Note: images are from promotional sources and do not reflect the quality of the Blu Ray under review.

The Blu-ray:

Criterion's Blu-ray edition of My Own Private Idaho comes packaged as a half-inch-wide, fold-out digipack. The digipack holds a single disc and a substantial 64-page booklet. A nice, matte-finish paperboard sleeve holds it together. Given that Criterion has been cutting back on the packaging side, it's an unexpectedly handsome-looking presentation.


A beautiful, newly restored 4K digital transfer overseen by Van Sant and director of photography Eric Alan Edwards highlights this particular edition of My Own Private Idaho. The 1.85:1 OAR image recreates the original theatrical experience, with just enough added color saturation and detail to make it a significant upgrade over the 2005 DVD. Despite being a modest-budget indie film, Idaho sports some gorgeous photography. This transfer preserves the character of the 35mm source material (the inherent flaw in that iconic shot of a huge barn dropping from the sky is still there), while opening it up and illuminating facets that weren't obvious before. It's a fantastic looking disc.


This release includes the film's original 2.0 DTS Master Audio Surround mix retained from the DVD, along with a newly mastered 5.1 Surround mix. The spacious, pristine-sounding mix matches the panoramic visuals. It's a fairly straightforward track with unblemished dialogue kept front-and-center, while music and sound effects are generously used to add atmosphere around the side channels.


Criterion has included plenty of extras with My Own Private Idaho, much of them retained from their 2005 DVD edition.

  • Gus Van Sant and Todd Haynes (53:16) Accompanied by stills and clips from the film, Todd Haynes (Safe) talks with fellow director Van Sant on his recollections of the production.
  • The Making of My Own Private Idaho (42:23) Key crew members share their memories of the production. Van Sant and Reeves weren't available for this 2005 piece.
  • Kings of the Road (44:16). In this 2005 piece, film scholar Paul Arthur discusses the Van Sant's adaptation of Shakespeare's Henry IV and Orson Welles' Chimes at Midnight for the script.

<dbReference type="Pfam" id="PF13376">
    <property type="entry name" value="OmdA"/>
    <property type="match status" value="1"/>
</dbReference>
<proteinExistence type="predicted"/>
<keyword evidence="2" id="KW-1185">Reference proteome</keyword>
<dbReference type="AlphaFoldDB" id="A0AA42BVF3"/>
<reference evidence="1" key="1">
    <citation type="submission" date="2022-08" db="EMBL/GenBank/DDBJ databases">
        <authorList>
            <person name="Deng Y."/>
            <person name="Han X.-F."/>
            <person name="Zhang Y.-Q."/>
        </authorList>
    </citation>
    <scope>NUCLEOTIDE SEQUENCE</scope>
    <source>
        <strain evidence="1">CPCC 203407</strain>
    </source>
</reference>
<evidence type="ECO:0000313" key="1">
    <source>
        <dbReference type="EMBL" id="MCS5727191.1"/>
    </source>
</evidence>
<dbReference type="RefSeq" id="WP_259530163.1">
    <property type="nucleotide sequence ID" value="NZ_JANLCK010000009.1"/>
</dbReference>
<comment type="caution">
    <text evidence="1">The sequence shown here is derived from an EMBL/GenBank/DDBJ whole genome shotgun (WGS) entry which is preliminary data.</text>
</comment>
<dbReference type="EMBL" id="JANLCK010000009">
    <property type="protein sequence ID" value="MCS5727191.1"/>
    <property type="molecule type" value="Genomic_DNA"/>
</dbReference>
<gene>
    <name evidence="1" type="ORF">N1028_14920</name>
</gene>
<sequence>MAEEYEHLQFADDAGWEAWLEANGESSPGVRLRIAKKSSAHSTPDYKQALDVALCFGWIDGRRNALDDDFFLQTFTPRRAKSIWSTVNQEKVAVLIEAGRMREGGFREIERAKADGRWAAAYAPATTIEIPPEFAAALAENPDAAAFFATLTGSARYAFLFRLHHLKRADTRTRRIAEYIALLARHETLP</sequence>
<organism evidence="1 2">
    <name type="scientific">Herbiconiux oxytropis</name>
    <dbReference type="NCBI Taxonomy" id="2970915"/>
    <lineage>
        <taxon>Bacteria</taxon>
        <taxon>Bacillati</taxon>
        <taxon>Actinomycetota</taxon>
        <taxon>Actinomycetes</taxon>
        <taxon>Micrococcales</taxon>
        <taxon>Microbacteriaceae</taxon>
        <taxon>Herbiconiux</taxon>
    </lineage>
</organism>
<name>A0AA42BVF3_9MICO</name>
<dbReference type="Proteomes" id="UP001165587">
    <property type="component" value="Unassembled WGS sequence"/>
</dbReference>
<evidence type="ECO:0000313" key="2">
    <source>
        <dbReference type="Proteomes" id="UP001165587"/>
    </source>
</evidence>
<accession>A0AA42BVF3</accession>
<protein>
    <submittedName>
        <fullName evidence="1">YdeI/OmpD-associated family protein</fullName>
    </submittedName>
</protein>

• Laurie Parker and Rain Phoenix (44:16) Producer Laurie Parker discusses the film with River Phoenix's sister, Rain.
  • Six Deleted Scenes, some missing parts of the image and/or audio, total about 13 minutes.
  • JT Leroy and Jonathan Caouette (55:54), an audio-only discussion between Laura Albert, adopting the persona of imaginary writer JT Leroy, and filmmaker Jonathan Caouette (Tarnation).
  • The package's perfect-bound, 64-page Booklet includes an essay by critic Amy Taubin, a fake-interview with author JT Lery (Laura Albert), a 1991 essay from author/gay activist Lance Loud, and two 1991 Interview magazine conversations with Van Sant conducted by Phoenix, and with Phoenix and Reeves conducted by Gini Sykes and Paige Powell.

Final Thoughts

"I really wanna kiss you, man." An eccentric document of '90s Queer Cinema, Criterion's updated Blu-ray edition of Gus Van Sant's My Own Private Idaho earns the honor of our highest DVD Talk Collectors Series rating. A flawless picture and copious extras (mostly ported over from the 2005 DVD) make a powerful case for the durability of this ever-provocative film.

Matt Hinrichs is a designer, artist, film critic and jack-of-all-trades in Phoenix, Arizona. Since 2000, he has been blogging at Scrubbles.net. 4 Color Cowboy is his repository of Western-kitsch imagery, while other films he's experienced are logged at Letterboxd. He also welcomes friends on Twitter @4colorcowboy.